U.S. Air Force
Lieutenant Colonel Fredrik M. Bergold always wanted to fly, so after high school he enrolled at Kenyon College and joined the Air Force ROTC. In 1959, Bergold completed pilot and helicopter training and then flew rescue helicopters in the Azores, Portugal, and at Luke AFB, Arizona.
In 1966, Bergold was assigned to Detachment 9, 38th Aerospace Rescue and Recovery Squadron at Pleiku, Vietnam, where he flew the HH-43F Huskie helicopter. Air Force rescue pilots were adept in instrument flying, which enabled them to carry out many missions in bad weather and low visibility when others could not. As a Detachment 9 pilot, Bergold truly came to understand their motto, “These things we do, so that others may live.”
To speed recovery operations, the pilots would come to a hover and lower their pararescuemen along with a litter. Often, Bergold had to hover over triple canopy jungle so high that he reeled out almost all of the 210-foot hoist cable. Once, he hovered for 45 minutes using a tree branch as a reference while rescuing a downed helicopter pilot who was pinned in wreckage overnight. Frequently these missions involved flying into areas under heavy enemy fire. For example, during Operation Paul Revere II, Bergold led a medevac flight of two helicopters into the fog surrounding the Chu Pong Massif mountain with hostiles firing at them. Detachment 9 made many medevacs in support of the 4th and 25th Army Infantry Divisions during heavy combat as part of Paul Revere IV. In Bergold’s first ten months in Vietnam, Detachment 9 flew 329 missions and logged 608 hours with only two Huskies. Many in Detachment 9 received awards for their actions, including Bergold, who received three Distinguished Flying Crosses.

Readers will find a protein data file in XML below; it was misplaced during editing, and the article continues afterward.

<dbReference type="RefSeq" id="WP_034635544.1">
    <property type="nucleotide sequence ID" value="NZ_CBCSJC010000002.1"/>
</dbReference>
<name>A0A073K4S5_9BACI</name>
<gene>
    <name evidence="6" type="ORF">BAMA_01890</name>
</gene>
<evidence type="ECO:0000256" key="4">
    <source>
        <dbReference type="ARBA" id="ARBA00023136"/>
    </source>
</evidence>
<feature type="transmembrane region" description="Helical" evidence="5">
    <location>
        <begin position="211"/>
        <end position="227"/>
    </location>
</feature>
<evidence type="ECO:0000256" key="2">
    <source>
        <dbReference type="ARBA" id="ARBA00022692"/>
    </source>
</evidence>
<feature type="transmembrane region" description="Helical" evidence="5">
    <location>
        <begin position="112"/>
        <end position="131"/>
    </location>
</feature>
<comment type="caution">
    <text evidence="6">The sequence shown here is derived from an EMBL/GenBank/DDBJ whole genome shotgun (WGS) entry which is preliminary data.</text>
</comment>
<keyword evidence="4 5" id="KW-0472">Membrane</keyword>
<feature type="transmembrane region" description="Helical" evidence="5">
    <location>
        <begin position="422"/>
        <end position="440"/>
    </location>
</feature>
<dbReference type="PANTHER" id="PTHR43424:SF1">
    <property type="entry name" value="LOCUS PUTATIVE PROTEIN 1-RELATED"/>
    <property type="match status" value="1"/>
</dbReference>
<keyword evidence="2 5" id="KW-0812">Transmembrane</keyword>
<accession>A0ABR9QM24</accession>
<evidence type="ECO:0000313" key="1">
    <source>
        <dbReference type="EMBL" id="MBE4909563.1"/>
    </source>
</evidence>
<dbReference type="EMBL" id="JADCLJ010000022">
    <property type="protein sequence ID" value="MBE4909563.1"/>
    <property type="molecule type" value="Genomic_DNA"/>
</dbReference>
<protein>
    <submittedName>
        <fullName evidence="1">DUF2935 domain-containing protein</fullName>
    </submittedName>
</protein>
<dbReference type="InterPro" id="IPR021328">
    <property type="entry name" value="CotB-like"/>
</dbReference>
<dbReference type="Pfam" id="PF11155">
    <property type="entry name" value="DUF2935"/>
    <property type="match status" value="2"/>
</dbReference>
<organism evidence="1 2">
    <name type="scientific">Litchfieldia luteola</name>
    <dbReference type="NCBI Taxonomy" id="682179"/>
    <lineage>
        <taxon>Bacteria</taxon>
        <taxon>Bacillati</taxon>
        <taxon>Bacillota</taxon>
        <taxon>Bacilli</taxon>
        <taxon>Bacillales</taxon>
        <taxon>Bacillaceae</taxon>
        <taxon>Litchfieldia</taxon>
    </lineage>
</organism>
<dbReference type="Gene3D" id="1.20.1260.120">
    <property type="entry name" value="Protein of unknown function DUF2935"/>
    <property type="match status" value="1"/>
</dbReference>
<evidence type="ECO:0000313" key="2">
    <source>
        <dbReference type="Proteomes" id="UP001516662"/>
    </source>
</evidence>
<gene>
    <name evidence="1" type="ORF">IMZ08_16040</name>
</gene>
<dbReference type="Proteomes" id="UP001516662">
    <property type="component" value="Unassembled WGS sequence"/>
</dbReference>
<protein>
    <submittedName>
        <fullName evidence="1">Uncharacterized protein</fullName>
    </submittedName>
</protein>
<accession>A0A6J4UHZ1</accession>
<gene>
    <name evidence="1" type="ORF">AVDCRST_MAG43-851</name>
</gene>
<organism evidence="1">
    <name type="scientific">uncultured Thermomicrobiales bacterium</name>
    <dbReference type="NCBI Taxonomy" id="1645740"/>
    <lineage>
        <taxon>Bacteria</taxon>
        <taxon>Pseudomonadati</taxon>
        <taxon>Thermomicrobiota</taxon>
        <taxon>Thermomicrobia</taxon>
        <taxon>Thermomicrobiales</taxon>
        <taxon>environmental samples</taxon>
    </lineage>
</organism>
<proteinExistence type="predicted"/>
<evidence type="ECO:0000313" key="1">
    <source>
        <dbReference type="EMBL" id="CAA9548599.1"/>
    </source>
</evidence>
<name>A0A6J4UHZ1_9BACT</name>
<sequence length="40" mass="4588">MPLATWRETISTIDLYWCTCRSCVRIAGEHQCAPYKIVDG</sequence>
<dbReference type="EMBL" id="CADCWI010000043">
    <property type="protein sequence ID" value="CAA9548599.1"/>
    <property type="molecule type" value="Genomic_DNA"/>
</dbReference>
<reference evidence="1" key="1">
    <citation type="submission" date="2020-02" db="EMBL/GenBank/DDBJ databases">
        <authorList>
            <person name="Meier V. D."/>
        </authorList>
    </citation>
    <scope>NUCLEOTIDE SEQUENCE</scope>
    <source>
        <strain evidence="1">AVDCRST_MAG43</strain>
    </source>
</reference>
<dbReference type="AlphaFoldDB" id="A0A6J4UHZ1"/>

After a year in Vietnam, Bergold reported to Sheppard AFB TX as an instructor pilot and later to Hawaii as the Western Pacific to Thailand Area Operations Staff Officer and part of the Apollo recovery team. A highlight of this tour was being an escort officer for two returning POWs from North Vietnam. He served at Udorn, Thailand where his unit made the last HH-43 rescue of the Vietnam conflict, recovering two F-4 pilots in 1975.
Lt. Col. Bergold retired at Hill AFB in 1980. His many decorations include a Purple Heart, two Meritorious Service Medals and six Air Medals. He said, “The average person does not understand how horrible war really is. Part of the reality in Vietnam was using a hose to wash the blood out of the helicopter after many recovery missions. The heroism and dedication of those serving in all of our armed forces is truly amazing and at times beyond comprehension. But in the end, war is blood and death.”